One of the largest animal welfare demonstrations ever held at a Sonoma County farm ended Tuesday with the peaceful arrests of 40 activists on suspicion of trespassing at an egg production facility northwest of Petaluma.
An estimated 500 demonstrators rallied for more than three hours across the street from a farm on Liberty Road north of Rainsville Road. Along with egg production barns, the property houses the offices of Sunrise Farms, one of the North Bay’s largest egg producers.
Before sheriff’s deputies arrived, dozens of activists walked onto the farm and took away about 10 chickens that were sick or dying, according to organizers of the Berkeley-based group Direct Action Everywhere.
That group, also known as DXE, and affiliated organizations gathered over the past week in Berkeley for what they called their “Animal Liberation Conference.” The event, which organizers said drew 1,200 registered participants from around the U.S. and other countries, included on its website an unspecified event for Tuesday listed simply as “Action #4.”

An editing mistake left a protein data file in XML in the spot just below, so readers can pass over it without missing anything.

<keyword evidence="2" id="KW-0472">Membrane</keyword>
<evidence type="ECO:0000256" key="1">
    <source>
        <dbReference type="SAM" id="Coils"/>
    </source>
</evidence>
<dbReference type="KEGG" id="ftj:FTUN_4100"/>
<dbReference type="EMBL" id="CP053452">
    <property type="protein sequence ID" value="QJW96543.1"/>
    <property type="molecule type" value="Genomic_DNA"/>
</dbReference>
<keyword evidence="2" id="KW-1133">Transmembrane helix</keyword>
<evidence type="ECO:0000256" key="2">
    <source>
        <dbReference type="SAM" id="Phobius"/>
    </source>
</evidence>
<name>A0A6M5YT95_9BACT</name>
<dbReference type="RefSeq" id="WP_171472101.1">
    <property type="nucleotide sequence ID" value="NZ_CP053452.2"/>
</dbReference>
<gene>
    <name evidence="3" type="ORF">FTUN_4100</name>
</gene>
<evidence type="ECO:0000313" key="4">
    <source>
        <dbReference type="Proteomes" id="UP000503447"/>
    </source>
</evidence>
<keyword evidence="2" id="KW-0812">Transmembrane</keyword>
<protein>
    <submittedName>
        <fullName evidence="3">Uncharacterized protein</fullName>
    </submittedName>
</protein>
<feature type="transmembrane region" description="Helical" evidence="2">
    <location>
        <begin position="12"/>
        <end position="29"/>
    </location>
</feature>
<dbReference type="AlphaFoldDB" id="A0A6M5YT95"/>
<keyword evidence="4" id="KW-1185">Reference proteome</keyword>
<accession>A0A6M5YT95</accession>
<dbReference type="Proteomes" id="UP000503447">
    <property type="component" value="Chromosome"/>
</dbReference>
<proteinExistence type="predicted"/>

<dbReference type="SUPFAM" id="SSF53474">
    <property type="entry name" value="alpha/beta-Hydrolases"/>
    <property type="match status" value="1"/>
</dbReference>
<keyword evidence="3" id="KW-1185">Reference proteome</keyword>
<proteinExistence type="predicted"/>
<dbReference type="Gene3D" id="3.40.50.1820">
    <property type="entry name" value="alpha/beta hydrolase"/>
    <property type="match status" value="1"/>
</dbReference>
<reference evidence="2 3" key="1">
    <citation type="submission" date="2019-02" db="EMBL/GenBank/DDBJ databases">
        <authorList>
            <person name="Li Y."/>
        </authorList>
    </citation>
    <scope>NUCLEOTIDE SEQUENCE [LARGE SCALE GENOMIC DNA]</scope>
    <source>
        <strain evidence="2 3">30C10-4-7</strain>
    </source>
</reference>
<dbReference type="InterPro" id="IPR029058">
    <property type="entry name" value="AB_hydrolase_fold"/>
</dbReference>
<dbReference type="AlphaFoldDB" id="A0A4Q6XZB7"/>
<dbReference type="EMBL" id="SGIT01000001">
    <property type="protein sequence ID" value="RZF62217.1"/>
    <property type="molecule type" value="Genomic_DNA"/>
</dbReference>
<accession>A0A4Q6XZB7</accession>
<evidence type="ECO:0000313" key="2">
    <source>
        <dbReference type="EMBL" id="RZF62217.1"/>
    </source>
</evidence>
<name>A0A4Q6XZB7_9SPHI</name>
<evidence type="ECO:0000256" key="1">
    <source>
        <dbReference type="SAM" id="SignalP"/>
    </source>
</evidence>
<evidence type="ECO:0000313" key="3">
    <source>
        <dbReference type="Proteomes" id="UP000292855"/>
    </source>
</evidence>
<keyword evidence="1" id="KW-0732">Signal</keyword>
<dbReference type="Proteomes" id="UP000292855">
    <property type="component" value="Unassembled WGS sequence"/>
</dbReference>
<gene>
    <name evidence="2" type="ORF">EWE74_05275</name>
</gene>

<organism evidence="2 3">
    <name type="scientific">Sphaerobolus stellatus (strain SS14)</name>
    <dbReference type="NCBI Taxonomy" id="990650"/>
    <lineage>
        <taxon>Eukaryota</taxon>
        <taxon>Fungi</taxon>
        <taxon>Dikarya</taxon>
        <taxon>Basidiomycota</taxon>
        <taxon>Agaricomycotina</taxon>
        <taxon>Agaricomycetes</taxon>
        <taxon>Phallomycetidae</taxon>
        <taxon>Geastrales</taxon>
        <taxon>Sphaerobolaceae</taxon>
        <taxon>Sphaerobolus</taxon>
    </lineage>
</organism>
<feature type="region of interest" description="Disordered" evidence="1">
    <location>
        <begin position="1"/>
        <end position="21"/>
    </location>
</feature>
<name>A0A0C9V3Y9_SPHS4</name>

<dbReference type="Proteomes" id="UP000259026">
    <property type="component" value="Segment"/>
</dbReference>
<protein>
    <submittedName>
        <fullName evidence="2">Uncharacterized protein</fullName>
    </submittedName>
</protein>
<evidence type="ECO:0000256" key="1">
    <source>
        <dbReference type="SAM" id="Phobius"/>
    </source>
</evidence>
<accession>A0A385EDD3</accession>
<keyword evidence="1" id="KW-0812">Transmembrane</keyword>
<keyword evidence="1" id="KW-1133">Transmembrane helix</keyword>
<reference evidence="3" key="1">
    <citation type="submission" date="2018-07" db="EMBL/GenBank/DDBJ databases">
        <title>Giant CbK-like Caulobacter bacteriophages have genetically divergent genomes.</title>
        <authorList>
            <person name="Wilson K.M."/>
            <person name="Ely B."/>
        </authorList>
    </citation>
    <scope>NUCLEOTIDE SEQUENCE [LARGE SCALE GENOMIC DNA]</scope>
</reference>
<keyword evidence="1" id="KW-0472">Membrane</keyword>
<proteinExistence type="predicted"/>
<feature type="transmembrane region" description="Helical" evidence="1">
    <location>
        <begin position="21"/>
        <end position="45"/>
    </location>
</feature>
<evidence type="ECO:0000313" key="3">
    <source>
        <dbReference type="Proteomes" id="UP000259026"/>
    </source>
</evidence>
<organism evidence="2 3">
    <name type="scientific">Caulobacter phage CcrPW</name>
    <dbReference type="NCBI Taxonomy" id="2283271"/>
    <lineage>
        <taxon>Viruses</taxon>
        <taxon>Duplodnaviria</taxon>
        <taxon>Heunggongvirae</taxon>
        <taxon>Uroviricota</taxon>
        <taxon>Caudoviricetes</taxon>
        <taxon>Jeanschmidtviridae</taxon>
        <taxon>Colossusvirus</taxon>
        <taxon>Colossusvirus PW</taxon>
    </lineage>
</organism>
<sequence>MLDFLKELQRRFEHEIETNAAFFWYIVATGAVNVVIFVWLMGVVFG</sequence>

Organizers claim the egg farm is an example of a systemic pattern of criminal animal abuse in California that isn’t being addressed by either the justice system or by state and local animal welfare agencies.
“When the law is failing us, consumers and individuals have the right, and even the obligation, to reveal what’s happening behind closed doors,” said Cassie King, one of the organizers arrested Tuesday.
King maintained that California law expressly allows the protesters the right to provide aid and care to sick and injured animals and to document violations of the state’s animal cruelty laws.
But Arnie Riebli, a partner of Sunrise Farms, said the activists’ accusations of animal abuse were unfounded.
“We know the claims they’re making are false,” Riebli said. “If not false, they are grossly exaggerated.”